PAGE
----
NVIDIA (NVDA) 2021 Outlook

NVIDIA Corporation (NVDA) completed the multi-year journey from specialty chip designer to big tech powerhouse in 2020, adding significant market share in reaction to Intel Corporation's (INTC) self-inflicted wounds. Market capitalization rose to $318 billion during the year, making it the eighth largest component in the Nasdaq 100 index. Better yet, the company's torrid growth rate should continue in 2021, raising the odds for another year of outstanding performance.

Key Takeaways

  • NVIDIA stock has posted a phenomenal 120% return so far in 2020.
  • Sellers might take control in January and test lower price levels.
  • The stock could book another year of strong returns.

The stock gained more than 120% in the first eight months of 2020 and eased into a correction, working off extremely overbought technical readings. Top performers in one year often underperform in the following year, but Intel's misfortunes have opened the door to a multi-year opportunity that is hard to quantify. 2020's only disappointment was the failure to split the stock, but NVIDIA could see the light in 2021 and take advantage of favorable market conditions.

Even so, price action doesn't look close to a breakout above September's all-time high near $600 as we flip the calendar into the new year. Volatility and buying spikes have been non-existent in the past two months, replaced by a narrow range tape that is showing no signs of waking up from the dead. January capital gains selling pressure could easily take control in this lethargic action, triggering a pullback to the September low at $468.

Wall Street consensus on NVIDIA stock has held at a "Strong Buy" rating throughout the year, now based upon 19 "Buy" and 3 "Hold" recommendations. One analyst is recommending that shareholders close positions and move to the sidelines. Price targets currently range from a low of $400 to a Street high $700, while the stock is set to open Wednesday's session $80 below the median $600 target. This humble placement should underpin the upside in the first quarter.

Volatility is a statistical measure of the dispersion of returns for a given security or market index. In most cases, the higher the volatility, the riskier the security. Volatility is often measured as either the standard deviation or variance between returns from that same security or market index.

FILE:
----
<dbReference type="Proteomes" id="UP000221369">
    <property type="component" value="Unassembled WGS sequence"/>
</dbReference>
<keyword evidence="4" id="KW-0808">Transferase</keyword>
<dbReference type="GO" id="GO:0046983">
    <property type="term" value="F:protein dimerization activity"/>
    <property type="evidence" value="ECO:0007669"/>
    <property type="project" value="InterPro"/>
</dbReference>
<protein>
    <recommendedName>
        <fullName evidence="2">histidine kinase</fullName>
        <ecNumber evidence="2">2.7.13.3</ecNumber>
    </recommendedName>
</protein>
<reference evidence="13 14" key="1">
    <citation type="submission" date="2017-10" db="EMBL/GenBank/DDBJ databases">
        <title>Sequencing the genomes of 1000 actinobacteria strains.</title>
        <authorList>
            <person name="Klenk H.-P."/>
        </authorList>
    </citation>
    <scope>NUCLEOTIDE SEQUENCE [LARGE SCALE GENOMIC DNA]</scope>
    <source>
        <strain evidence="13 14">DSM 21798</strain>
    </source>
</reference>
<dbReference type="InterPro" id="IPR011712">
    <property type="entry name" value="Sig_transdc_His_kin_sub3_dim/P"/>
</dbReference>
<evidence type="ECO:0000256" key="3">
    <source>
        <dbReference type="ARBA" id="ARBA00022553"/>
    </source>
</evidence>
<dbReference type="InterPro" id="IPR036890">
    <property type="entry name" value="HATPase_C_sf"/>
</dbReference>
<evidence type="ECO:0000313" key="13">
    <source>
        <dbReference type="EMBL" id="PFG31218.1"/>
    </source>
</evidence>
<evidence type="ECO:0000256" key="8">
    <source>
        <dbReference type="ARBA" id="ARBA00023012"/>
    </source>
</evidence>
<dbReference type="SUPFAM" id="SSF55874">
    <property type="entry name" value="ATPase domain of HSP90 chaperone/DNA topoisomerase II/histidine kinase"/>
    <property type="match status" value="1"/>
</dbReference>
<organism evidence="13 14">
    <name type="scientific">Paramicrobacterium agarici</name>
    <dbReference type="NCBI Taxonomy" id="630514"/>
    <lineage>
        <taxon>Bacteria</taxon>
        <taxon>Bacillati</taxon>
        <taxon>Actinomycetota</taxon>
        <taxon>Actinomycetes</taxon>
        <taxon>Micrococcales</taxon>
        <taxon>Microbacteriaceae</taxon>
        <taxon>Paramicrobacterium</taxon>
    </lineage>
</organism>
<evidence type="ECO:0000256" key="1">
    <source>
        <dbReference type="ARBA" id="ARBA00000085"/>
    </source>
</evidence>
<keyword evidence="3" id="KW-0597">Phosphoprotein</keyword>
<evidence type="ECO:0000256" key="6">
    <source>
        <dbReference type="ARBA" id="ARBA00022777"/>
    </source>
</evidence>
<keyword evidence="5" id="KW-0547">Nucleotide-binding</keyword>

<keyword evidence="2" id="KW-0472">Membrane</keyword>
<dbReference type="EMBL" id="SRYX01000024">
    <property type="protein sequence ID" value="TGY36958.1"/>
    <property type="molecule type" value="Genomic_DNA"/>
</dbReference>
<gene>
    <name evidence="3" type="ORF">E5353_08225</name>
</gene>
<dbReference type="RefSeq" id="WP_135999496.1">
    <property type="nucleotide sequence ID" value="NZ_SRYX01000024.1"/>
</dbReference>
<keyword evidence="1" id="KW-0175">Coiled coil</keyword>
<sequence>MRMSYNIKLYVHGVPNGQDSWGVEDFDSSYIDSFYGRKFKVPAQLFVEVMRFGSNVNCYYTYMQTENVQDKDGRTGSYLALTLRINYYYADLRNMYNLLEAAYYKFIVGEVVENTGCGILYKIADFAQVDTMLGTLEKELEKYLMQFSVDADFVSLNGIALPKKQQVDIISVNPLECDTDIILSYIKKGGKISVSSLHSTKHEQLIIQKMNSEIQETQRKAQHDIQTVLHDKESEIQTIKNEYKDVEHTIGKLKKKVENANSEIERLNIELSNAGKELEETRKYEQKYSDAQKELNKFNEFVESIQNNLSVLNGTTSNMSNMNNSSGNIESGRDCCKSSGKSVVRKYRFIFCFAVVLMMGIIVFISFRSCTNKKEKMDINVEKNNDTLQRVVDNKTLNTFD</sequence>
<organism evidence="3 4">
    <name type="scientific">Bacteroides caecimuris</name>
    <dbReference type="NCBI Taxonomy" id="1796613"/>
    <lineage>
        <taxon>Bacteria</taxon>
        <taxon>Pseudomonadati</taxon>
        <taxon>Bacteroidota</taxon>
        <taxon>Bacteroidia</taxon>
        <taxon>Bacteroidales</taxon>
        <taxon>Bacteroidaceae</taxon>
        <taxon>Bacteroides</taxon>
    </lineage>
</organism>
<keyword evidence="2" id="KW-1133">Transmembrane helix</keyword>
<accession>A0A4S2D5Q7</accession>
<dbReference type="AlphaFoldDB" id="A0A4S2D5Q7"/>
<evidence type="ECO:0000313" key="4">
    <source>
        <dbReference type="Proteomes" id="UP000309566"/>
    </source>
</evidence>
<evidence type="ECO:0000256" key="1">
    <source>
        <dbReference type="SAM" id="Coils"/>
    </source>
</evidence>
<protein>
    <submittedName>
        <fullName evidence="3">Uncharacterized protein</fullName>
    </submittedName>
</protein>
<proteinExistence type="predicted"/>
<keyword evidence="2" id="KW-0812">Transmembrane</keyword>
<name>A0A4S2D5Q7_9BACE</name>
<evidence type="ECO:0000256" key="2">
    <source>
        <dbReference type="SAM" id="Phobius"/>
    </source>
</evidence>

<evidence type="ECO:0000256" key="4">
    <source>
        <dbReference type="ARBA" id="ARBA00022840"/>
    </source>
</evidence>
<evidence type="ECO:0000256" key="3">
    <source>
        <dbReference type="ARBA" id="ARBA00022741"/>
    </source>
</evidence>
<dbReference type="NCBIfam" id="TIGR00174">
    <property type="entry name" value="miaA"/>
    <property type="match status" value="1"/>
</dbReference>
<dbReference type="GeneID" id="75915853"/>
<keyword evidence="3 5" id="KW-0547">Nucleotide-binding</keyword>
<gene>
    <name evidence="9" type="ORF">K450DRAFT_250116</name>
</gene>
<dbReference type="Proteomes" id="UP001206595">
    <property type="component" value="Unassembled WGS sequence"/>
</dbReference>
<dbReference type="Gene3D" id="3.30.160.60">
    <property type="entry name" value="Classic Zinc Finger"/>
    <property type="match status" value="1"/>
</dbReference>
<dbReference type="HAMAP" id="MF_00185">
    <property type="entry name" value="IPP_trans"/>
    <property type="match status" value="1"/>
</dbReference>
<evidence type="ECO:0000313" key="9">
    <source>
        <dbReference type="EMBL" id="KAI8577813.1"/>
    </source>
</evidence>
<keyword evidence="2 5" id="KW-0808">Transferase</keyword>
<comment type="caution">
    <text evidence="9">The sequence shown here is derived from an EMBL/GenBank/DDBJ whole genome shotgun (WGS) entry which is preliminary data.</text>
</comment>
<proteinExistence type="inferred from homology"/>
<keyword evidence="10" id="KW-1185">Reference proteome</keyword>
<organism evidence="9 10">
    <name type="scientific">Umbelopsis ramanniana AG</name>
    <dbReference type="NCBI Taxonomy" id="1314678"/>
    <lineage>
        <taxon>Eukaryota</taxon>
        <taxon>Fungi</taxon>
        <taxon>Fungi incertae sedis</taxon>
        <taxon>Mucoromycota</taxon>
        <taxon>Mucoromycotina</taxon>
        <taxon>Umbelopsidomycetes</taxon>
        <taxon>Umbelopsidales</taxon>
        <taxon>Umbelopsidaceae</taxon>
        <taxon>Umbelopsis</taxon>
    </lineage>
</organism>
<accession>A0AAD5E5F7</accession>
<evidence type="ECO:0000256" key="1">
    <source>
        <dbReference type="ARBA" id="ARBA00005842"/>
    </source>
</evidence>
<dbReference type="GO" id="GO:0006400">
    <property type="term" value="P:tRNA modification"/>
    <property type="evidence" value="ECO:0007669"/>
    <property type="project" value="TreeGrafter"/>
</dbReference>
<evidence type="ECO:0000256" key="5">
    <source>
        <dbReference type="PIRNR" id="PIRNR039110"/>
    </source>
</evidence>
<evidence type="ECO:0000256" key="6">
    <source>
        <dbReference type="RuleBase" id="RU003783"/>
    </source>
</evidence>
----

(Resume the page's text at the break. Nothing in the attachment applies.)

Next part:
NVIDIA Daily Chart (2018 – 2020)

Chart showing the share price performance of NVIDIA Corporation (NVDA)

A strong uptrend topped out at $292.76 in October 2018, giving way to a ferocious decline that shed nearly 170 points into December's 52-week low. The subsequent recovery wave finally completed a round trip into the prior high in February 2020, yielding a quick rally, followed by a failed breakout and 135-point decline. Bulls took control in the second quarter, powering a V-shaped bounce that completed a 100% retracement into the first quarter peak in May.

The stock broke out immediately, entering a momentum-fueled advance that nearly doubled the stock price into September's all-time high at $589.07. It fell to $468.19 just two sessions later, completing the edges of a trading range that hasn't been breached in the past four months. A November breakout attempt fell short, adding to a potential ascending triangle pattern that needs a third buying spike to complete.

However, weekly and monthly sell cycles are still in control, raising the odds for a decline that tests September range support. A bounce at that level could yield a rectangle pattern with a "bearish edge" because the stock would have to break the 50-day exponential moving average (EMA) to get there. As a result, bulls need to make a stand right here, keeping price close to the moving average until committed buyers come off the sidelines.

A rectangle is formed when the price reaches the same horizontal support and resistance levels multiple times. The price is confined to moving between the two horizontal levels, creating a rectangle.

The Bottom Line

NVIDIA stock could post exceptionally strong 2021 returns but may need to trade at lower levels before the next trend wave sets into motion.

Disclosure: The author held no positions in the aforementioned securities at the time of publication.

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